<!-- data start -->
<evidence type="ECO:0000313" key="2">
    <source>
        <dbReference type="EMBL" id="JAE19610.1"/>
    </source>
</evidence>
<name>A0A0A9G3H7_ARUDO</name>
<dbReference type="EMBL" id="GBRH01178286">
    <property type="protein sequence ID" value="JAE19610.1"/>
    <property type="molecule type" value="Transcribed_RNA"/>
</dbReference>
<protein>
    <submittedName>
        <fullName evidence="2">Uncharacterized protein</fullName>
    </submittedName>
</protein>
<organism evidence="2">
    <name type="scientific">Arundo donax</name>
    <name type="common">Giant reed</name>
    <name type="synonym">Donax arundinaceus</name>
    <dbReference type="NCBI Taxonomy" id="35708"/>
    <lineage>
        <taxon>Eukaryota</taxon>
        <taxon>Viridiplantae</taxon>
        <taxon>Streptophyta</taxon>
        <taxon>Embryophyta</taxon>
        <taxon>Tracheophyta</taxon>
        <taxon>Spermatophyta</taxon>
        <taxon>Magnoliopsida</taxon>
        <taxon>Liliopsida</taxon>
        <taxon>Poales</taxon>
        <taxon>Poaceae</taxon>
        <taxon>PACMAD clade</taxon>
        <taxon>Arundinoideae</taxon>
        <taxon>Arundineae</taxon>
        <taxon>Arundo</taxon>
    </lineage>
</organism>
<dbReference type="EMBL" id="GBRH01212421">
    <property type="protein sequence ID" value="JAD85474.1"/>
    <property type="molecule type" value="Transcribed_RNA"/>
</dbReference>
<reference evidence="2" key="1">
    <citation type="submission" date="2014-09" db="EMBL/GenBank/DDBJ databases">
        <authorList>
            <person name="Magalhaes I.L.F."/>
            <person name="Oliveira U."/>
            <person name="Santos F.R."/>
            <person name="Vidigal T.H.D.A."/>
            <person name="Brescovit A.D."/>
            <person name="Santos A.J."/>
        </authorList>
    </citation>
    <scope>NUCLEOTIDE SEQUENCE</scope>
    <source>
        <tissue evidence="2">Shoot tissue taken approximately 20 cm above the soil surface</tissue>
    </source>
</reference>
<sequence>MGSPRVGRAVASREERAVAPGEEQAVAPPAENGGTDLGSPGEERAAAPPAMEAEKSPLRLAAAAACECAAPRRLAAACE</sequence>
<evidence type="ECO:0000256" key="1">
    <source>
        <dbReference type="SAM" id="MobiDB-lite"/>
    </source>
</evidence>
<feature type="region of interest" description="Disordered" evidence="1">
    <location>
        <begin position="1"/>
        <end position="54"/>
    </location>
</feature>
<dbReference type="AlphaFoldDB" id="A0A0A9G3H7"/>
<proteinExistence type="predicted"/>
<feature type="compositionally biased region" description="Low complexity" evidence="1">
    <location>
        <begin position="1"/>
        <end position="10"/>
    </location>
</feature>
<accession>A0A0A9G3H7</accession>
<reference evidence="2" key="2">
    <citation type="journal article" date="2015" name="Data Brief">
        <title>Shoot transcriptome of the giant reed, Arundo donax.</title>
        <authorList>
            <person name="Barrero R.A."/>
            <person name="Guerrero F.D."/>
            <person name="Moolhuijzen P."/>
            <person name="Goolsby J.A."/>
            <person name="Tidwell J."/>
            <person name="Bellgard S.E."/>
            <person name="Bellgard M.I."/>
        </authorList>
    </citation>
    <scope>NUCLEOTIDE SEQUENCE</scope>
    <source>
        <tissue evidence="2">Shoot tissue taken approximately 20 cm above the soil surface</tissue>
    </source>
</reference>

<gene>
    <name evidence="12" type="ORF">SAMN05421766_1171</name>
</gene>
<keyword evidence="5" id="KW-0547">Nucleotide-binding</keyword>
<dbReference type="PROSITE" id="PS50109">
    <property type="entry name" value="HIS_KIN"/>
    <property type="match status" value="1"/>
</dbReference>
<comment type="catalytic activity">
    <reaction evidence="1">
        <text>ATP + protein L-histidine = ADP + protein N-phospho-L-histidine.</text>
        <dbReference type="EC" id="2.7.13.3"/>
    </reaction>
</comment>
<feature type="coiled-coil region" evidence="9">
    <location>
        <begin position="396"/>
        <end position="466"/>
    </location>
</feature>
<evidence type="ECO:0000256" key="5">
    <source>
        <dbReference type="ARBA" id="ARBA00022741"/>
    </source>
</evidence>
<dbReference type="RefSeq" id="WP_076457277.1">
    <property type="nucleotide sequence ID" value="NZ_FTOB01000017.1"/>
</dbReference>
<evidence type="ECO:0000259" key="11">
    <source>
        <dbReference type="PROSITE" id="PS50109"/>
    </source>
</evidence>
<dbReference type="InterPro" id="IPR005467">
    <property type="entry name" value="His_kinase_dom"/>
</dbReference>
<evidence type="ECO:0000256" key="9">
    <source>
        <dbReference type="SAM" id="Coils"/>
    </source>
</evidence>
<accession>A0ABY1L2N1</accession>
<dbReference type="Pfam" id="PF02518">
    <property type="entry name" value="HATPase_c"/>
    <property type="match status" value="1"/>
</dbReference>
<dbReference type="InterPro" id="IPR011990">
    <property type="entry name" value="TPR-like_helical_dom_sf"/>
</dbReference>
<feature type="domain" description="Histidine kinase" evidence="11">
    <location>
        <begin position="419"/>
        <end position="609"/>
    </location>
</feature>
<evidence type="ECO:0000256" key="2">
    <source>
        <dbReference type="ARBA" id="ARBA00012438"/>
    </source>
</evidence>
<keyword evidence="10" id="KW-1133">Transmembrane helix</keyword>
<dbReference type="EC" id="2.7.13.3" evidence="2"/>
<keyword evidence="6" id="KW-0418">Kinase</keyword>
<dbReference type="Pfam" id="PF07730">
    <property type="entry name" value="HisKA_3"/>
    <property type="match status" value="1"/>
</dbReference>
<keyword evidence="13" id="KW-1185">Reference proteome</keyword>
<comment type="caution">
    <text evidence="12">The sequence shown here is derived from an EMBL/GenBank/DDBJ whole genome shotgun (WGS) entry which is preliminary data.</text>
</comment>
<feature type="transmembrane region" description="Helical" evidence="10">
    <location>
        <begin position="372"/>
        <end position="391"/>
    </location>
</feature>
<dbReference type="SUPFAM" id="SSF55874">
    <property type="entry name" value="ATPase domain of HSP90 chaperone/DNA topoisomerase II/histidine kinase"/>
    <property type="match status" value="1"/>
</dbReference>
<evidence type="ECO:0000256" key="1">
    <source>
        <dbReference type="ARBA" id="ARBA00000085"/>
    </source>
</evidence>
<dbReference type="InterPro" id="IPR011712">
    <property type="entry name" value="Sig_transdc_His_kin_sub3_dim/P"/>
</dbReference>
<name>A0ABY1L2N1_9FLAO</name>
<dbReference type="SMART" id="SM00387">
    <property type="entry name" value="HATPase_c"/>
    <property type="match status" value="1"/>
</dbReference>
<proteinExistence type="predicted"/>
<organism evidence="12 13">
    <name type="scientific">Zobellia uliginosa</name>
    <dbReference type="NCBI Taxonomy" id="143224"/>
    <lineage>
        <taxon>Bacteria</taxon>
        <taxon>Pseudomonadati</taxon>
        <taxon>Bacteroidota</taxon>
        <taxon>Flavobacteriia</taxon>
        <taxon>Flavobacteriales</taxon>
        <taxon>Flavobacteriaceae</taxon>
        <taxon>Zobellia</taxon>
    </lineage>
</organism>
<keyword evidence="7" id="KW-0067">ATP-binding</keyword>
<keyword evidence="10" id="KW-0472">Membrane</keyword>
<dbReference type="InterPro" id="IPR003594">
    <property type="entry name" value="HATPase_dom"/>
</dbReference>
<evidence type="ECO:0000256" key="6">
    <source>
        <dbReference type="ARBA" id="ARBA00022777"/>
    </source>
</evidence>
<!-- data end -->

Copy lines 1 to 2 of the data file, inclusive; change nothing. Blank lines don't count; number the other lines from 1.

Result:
<evidence type="ECO:0000313" key="2">
    <source>